The artist Alex Da Corte is putting Big Bird on the roof of the Metropolitan Museum of Art in New York where he’ll stay from April 16th through October 31st. Strictly speaking it’s a sculpture of Big Bird, painted blue, which is a nod to Big Bird’s Venezuelan cousin, who’s named Garibaldo. Da Corte was born in the United States but his father is Venezuelan and Da Corte spent several years of his childhood there. Big Bird also has a blue cousin in The Netherlands named Pino, and in the 1985 film Follow That Bird Big Bird is captured by a circus, caged, dyed blue, and forced to sing as “The Bluebird of Happiness”.
It’s weird to me to think that I’m part of the first generation to literally grow up with The Muppets. From The Muppet Show and Sesame Street through so many movies and spinoffs and appearances—Oscar The Grouch even once came to a church some friends and I were going to for a weeklong Vacation Bible School when I was five—that it’s hard to know what to say about them, or about Da Corte’s sculpture, other than that I absolutely love it and wish I could see it in person. Talking about The Muppets is like talking about Greek myths. More specifically it’s like talking about Greek myths in, say, 400 B.C. Jim Henson—the Muppet Homer, if you follow my metaphor—is long gone but the stories are still very much alive, very much part of our current cultural fabric.
Maybe that’s partly because the Muppets are such a reflection of who we are. They don’t look human—most of them aren’t even supposed to be human; they’re frogs and pigs and bears and dogs and rats and shrimps and whatever the hell Gonzo is supposed to be. (Yes, I know, he’s an alien.) That’s the thing, though: we can project ourselves onto the Muppets because, like us, they come in a wide range of shapes, sizes, colors, and personalities. And they’ve been brought to life by a wide range of very talented performers who, though they’ve mostly stayed behind the scenes, projected themselves through the characters. Carol Spinney, who played Big Bird—who, you could even say, was Big Bird, told a funny story about Jim Henson moving the Ernie puppet out of the way.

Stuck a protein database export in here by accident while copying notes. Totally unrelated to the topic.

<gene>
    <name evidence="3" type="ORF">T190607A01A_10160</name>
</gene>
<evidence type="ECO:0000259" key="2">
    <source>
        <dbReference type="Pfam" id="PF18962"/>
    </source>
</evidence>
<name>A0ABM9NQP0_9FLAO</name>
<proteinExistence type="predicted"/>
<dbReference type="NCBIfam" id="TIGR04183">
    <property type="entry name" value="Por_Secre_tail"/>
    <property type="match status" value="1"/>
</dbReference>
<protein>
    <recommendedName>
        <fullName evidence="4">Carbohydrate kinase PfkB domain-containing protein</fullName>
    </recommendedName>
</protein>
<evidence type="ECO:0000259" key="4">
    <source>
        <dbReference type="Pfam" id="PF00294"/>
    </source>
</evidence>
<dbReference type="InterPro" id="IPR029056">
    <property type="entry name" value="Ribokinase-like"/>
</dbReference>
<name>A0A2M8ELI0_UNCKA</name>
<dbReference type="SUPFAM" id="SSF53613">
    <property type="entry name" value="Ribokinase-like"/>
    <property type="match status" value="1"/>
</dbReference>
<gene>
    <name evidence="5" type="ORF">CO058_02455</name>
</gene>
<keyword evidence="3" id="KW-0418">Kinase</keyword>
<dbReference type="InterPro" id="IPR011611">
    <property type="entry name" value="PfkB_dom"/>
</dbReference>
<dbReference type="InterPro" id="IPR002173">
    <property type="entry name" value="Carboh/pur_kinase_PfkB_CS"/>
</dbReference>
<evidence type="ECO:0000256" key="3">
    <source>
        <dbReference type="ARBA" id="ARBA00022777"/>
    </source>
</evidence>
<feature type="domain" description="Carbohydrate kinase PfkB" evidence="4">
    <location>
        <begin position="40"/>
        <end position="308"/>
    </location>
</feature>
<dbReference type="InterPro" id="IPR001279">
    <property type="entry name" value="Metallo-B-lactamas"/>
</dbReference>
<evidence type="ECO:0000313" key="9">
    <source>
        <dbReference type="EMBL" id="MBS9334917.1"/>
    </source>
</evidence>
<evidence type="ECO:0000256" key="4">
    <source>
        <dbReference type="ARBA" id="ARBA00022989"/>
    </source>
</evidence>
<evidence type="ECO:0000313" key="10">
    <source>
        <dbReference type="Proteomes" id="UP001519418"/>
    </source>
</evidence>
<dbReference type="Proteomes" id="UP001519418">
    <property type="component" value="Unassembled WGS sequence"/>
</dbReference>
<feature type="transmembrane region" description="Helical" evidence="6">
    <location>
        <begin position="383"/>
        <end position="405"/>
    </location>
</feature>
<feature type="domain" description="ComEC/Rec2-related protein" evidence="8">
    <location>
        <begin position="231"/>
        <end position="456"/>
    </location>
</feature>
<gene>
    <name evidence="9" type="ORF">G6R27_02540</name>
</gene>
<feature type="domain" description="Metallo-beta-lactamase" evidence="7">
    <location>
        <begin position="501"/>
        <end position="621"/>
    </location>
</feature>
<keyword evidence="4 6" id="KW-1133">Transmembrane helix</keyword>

Ernie was on the floor, right where Henson needed to stand.
‘So he kicked it to the side,’ remembers Spinney. ‘After the scene I picked Ernie up and said, “Are you alright after that bad man just kicked you?”‘
As Spinney recalls, Henson replied, ‘Oh that’s funny, are you sentimental about the puppets?’
‘I said, “Well yeah, they’re kind of real to me,” while Henson said, “To me they’re just tools.”
Yeah, if you grew up watching Sesame Street and the Muppets that might seem pretty dark, but the Muppets are alive because of the people behind them, which is also why we can project ourselves onto them.
Da Corte’s sculpture, by the way, gives Big Bird a ladder, giving him the power to climb even higher, and he’s perched on a crescent moon in imitation of Donna Summer. The title of the sculpture is As Long As The Sun Lasts, taken from an Italo Calvino short story. So there’s a lot of cultural layering here, but at the heart of it is Big Bird, which reminds me of something a friend said when the Muppets, who were on SNL in its early years, returned with Jason Segel in 2011: “It doesn’t matter who you are, whose show it is, or what else is going on. When you’re with the Muppets they’re the stars.”